Yesterday at Google’s Creative Sandbox, Ed Ulbrich of { Digital Domain } talked about the process of bringing Tupac Shakur back to life as a hologram { Pepper’s Ghost }.

Initially, Digital Domain (here on in, “DD”) was approached by Dr. Dre with the idea of creating a “virtual artist”. The rapper-cum-entrepreneur was inspired by some of DD’s work for film, involving 3D human mapping/simulation.

A series of serendipitous events later, Dre’s spark became Tupac and performed at April 2012’s Coachella. The response was massive — “Tupac Hologram” soared on Google’s search trends. People were absolutely dumbfounded and excited by an age-old effect. Pepper’s Ghost was magical again.

Since then, DD hasn’t given up on the idea of developing a computer generated star. Ulbrich prompted the Sandbox audience to "Imagine a virtual artist — one who can perform at any time, anywhere, and doesn’t have to go to rehab!”

But, to be honest, I think we want our artists to go to rehab

Ulbrich himself analyzed why Tupac was interesting: he appeared real. It seemed, for a moment, as though he had to have been “brought back” because the body was his, the voice was his, and yet, Tupac had never done a Coachella concert before. This wasn’t prerecorded. How could he be interacting with the audience and his friends on stage? The mystery made “him” something to talk about.

So how can one expect audiences to be just as wooed by an artificial being? Something created just for performance, without the real back story and struggles of a human artist? Knowing that any story or personality present are implanted to incite customers into buying into this spectacle? The show alone can’t be enough — we’re not truly interested in Lady Gaga or Bieber for their talent. We’re there for the idiosyncrasies: to see how and why these humans made the decisions they did in convincing everyone, themselves even, of their image, and to see how they’ll progress. We “want [them] to go to rehab” because we want to see how a human reacts to those decisions — to fame. We’re there for the vulnerability, because we can all relate to that.

There is one extremely successful performer I can think of who has no story, no struggle, and no reaction: Japan’s { Hatsune Miku }. Miku is essentially a bit of software with a huge world-wide following. She’s even had live tours. She has no biography nor personality, but that happens to work for a cute anime girl: her fans create their owns stories, spin-offs, etc. She’s an open-source collaboration for some, and a personal fantasy for others. And luckily for her creators, the customers keep buying into it.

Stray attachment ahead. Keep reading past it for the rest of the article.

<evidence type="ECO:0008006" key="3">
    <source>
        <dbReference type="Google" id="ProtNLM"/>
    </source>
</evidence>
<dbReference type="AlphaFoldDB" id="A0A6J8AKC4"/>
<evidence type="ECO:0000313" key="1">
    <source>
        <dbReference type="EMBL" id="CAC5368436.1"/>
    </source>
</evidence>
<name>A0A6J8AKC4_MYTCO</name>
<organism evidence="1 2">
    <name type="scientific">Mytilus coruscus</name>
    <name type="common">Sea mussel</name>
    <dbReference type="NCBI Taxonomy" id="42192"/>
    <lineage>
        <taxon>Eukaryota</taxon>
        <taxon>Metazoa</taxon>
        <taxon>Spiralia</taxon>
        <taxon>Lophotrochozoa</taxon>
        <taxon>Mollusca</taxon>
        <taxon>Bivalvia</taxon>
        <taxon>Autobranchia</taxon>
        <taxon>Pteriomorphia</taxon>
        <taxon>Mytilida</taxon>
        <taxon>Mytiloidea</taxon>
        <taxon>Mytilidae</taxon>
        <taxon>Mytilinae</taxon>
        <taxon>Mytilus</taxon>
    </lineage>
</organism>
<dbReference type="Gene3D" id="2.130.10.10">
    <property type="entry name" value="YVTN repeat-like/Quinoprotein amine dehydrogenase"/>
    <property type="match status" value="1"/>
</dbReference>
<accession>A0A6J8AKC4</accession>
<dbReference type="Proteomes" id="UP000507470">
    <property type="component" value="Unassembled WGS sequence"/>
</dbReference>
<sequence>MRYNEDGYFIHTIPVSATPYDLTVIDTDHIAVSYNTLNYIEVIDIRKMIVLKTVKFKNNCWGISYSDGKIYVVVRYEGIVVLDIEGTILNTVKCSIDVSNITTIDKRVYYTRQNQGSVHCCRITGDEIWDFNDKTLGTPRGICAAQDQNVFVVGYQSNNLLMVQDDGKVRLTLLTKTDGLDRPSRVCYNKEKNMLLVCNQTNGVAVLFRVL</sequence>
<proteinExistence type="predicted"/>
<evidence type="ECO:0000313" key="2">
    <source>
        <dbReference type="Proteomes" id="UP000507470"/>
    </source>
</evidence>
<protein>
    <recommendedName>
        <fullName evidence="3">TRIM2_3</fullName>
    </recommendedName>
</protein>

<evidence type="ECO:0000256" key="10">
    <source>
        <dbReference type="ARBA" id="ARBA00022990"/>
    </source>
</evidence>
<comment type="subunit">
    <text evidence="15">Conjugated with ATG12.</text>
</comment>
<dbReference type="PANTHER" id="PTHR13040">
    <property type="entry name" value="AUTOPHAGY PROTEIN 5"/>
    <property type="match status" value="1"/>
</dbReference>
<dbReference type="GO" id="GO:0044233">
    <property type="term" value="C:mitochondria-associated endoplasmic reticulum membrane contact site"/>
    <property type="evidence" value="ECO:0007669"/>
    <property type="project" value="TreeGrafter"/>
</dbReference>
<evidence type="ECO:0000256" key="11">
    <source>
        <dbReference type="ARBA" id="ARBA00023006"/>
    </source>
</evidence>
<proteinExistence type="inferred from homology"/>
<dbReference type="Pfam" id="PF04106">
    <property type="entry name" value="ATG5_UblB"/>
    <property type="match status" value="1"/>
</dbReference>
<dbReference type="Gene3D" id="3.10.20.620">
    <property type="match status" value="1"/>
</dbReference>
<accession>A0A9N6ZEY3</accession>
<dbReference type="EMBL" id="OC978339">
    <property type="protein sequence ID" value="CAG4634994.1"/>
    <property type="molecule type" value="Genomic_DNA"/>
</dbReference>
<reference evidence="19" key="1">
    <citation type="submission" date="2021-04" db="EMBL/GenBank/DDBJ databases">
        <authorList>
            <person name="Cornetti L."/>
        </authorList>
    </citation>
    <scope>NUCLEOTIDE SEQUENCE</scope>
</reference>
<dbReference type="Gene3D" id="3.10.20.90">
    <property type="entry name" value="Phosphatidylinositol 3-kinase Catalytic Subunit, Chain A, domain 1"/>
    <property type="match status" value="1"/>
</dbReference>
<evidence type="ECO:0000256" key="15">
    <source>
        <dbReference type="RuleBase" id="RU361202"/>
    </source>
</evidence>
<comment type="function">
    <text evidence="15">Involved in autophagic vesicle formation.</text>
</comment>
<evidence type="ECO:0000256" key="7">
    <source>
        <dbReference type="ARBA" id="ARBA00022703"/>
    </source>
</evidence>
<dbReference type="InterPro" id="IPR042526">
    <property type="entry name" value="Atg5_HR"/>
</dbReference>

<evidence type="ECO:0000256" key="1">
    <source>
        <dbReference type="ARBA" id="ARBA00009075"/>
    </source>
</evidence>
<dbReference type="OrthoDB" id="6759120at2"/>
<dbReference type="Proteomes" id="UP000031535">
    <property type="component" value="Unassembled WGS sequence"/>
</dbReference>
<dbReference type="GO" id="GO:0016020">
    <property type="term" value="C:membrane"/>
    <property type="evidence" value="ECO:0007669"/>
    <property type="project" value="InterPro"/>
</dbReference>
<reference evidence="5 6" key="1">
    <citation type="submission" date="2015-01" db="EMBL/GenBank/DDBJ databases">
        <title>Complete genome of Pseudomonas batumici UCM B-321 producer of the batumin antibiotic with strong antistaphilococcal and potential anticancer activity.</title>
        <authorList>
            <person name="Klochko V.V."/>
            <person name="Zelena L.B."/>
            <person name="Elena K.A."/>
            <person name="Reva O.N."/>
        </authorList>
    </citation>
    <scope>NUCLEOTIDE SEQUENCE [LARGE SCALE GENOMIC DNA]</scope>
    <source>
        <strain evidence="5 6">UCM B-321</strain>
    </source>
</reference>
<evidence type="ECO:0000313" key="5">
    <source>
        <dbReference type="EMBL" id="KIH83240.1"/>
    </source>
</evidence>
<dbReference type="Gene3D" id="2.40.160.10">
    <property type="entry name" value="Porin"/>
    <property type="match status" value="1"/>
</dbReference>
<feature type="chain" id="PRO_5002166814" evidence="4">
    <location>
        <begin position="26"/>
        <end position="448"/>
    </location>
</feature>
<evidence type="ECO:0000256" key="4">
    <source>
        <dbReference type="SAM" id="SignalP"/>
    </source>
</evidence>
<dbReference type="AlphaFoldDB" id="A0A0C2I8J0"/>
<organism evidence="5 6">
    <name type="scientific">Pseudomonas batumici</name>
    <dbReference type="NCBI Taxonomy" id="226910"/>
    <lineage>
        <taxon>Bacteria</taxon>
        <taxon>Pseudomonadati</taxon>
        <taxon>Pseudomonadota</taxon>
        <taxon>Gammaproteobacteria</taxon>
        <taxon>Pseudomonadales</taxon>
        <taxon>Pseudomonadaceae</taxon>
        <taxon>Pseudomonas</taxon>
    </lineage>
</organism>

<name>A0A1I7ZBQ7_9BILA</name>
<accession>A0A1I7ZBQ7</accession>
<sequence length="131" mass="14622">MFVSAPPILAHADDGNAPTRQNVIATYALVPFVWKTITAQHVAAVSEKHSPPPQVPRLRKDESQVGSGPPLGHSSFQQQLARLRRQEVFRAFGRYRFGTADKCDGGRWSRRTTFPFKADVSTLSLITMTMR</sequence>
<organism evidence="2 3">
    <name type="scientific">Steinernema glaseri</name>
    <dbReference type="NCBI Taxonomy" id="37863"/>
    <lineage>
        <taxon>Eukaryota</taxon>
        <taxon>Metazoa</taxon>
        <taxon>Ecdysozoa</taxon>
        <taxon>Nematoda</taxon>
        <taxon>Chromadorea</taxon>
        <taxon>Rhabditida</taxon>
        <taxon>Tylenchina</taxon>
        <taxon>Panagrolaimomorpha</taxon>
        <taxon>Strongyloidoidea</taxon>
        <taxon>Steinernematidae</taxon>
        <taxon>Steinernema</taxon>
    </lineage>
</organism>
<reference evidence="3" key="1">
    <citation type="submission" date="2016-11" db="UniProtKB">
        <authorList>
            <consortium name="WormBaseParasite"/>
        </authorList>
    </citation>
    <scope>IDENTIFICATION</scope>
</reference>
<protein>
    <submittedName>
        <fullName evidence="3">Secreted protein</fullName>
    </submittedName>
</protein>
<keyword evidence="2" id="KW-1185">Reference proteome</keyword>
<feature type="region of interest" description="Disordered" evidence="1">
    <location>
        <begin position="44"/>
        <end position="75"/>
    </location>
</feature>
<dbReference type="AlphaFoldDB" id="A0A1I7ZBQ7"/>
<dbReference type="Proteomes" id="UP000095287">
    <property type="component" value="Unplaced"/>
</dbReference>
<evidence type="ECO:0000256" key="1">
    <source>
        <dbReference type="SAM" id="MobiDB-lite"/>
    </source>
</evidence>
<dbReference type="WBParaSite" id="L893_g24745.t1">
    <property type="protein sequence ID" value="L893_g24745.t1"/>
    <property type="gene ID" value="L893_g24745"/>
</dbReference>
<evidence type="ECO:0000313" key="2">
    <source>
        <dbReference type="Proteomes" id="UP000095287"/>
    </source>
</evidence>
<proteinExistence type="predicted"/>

But can Miku’s formula be effective in the West, particularly for something more “human”? As stated, no personality is fine for someone who’s already imaginary, with no pretense of trying to be like us. We’re able to go along with the fiction, knowing it’s just that. Yet if Miku was made to look realistically human, we’d probably have to be lied to to be OK with it. (And how long can you keep that up? Pepper’s Ghosts and holograms only work in certain conditions.) She would be a creepy, empty shell with a pretty face and a nice singing voice. After 5 minutes, the audience for that is much more limited. How can one relate to, and thus be interested in, some”one” created to be famous and comparatively perfect? Someone who never fails because they don’t actually produce anything, are backed from the beginning, and even when a wrong move is made by their strategists, it doesn’t matter because the virtual star can have no real reaction to a failure. 

Despite these problems and doubts — due to a fascination with sci-fi and futurism, and because I have no qualms about { artificiality } — I’m all for this and can readily imagine this type of entertainer in our future. I just wonder what the right concoction will be. Will we have to leave them in the realm of the fantastic in order to avoid the Uncanny Valley, both aesthetically and in terms of personality? Or perhaps { creative AI } will be a solution…?

So, you want to study science to inform your art work, is that right?

I was asked this recently.

The intention was good, but those words in that order are entirely wrong. This is the kind of art I’m *least* interested in — a shallow concept with a little Science thrown in to liven things up and make it all seem that much more GENIUS!

But, I remain interested in Art as a means of communication, for one thing. Not design or illustration or painting or anything so specific — these are all forms Art can take, although they are not necessarily Art. Carrots are vegetables but not all vegetables are carrots, right? So aren’t we grocers, and not carrot-men?

By Art, whatever form it takes, I mean the one practice that’s free enough to load with something heavy, the one that can handle ideas about our universe that won’t fit elsewhere. Art as a vehicle for those ideas and experiences that are too extravagant to allow elsewhere.

So, no. In truth, my agenda is closer to something like studying “science” (specifics aside) so that my art may *carry* it.